Jill Esmond Moore
|Also Known As:||"Jill Esmond"|
|Birthplace:||London, Greater London, England|
|Death:||Died in Wandsworth, London, England|
|Managed by:||Andrew Wilkinson|
Historical records matching Jill Esmond Moore
About Jill Esmond Moore
Jill Esmond Moore, known professionally as Jill Esmond, was an English actress and first wife of British actor Laurence Olivier.
Esmond was born in London, the daughter of stage actors Henry V. Esmond and Eva Moore. While her parents toured with theatre companies, Esmond spent her childhood in boarding schools until she decided at the age of fourteen to become an actress. She made her stage debut playing Wendy to Gladys Cooper's Peter Pan but her success was short-lived. When her father died suddenly in 1922, Esmond returned to school and at the time considered abandoning her ambition to act.
After reassessing her future and coming to terms with her father's death she studied with the Royal Academy of Dramatic Art in London, and returned to the West End stage in 1924. In 1925, she starred with her mother in a play Mary, Mary Quite Contrary, and after a few more successful roles, won critical praise for her part as a young suicide in Outward Bound.
In 1928 she appeared in the production of Bird in the Hand where she met fellow cast member Laurence Olivier for the first time. In his autobiography Olivier later wrote that he was smitten with Esmond, and that her cool indifference to him did nothing but further his ardour. When Bird in the Hand was being staged on Broadway, Esmond was chosen to join the American production - but Olivier was not.
Determined to be near Esmond, he travelled to New York where he found work as an actor. Esmond won rave reviews for her performance. Olivier continued to follow Esmond, and after proposing to her several times, she agreed and the couple were married on July 25, 1930; they had one son, Tarquin Olivier (born 21 August 1936), who later became a film producer.
Returning to the United Kingdom she made her film debut with a starring role in an early Alfred Hitchcock film The Skin Game (1931), and over the next few years appeared in several British and (pre-Code) Hollywood films, including Thirteen Women (1932). She also appeared in two Broadway productions with Olivier, Private Lives in 1931 with Noel Coward and Gertrude Lawrence, and The Green Bay Tree in 1933.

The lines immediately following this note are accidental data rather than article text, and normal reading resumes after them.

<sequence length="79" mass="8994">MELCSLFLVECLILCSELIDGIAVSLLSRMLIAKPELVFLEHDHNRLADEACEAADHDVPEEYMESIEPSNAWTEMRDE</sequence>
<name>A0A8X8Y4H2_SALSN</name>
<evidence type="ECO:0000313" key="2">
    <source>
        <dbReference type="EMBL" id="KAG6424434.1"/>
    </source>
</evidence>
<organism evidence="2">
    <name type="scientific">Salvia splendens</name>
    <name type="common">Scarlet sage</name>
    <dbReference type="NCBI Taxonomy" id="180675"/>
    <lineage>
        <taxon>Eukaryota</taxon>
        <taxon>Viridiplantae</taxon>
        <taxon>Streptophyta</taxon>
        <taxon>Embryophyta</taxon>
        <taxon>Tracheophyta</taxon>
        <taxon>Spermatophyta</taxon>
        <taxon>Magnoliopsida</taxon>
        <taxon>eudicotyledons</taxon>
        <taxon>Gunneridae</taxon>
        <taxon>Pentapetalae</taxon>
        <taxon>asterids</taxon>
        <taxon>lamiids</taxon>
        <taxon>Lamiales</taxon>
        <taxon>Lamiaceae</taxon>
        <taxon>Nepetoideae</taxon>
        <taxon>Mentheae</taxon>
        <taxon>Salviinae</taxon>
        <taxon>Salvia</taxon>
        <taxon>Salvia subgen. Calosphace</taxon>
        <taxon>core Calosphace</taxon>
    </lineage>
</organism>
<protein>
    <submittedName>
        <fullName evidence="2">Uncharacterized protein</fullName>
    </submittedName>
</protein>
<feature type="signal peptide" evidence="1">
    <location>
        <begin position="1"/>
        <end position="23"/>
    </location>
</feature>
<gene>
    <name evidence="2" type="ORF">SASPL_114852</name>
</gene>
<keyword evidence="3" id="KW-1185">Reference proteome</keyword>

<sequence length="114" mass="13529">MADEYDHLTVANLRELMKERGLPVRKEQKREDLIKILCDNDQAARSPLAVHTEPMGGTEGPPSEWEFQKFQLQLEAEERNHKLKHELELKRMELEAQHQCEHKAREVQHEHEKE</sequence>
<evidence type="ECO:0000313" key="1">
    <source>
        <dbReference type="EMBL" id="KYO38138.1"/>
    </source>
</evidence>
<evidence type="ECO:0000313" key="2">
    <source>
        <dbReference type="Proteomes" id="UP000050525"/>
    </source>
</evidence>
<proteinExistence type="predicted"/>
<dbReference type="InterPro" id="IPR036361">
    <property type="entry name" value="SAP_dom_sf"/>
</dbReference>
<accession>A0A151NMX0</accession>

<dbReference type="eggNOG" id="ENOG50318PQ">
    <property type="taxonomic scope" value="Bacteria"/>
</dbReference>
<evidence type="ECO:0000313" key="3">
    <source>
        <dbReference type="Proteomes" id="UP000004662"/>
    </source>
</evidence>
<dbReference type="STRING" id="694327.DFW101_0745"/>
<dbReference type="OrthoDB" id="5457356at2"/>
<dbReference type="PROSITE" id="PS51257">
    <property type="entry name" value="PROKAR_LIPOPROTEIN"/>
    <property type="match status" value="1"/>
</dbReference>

Her career continued to ascend while Olivier's own career languished, but when his career began to show promise after a couple of years, she began to refuse roles. She had been promised a role by David O. Selznick in A Bill of Divorcement (1932) but at only half-salary. Meanwhile, Olivier discovered that Katharine Hepburn had been proposed a much greater salary. He convinced Esmond to turn down the role. However, A Bill of Divorcement was a smash hit, and the fame that became Hepburn's could have been Esmond's.
Esmond withstood the publicity of Olivier's affair with Vivien Leigh and did not seek a divorce. Pressed by Olivier, who was anxious to marry Leigh, she eventually agreed and they were divorced on 29 January 1940. Many biographies state that her decision was in part based on her discovering that she was a lesbian. She returned briefly to acting and appeared in such popular films as Journey for Margaret, The Pied Piper and Random Harvest (all 1942) and The White Cliffs of Dover (1944).
She starred in the Broadway production of Emlyn Williams' play The Morning Star in 1942, a production noted for the acting debut of Gregory Peck. Her acting appearances grew more sporadic with the passage of time and she made her final film appearance in 1955 but did have a recurring role as Eleanor of Aquitaine in the late 50's TV series The Adventures of Robin Hood.
It is suggested that in her later years, Esmond discussed the bitterness she felt towards Olivier and her feeling that she had sacrificed her career so that he could further his own, only to find herself cruelly discarded. However Esmond kept in touch with Olivier and in a letter to their son Tarquin said "It's funny after all that time how I can still love him so much", furthermore she attended his memorial service in October 1989 at Westminster Abbey, frail and in a wheelchair.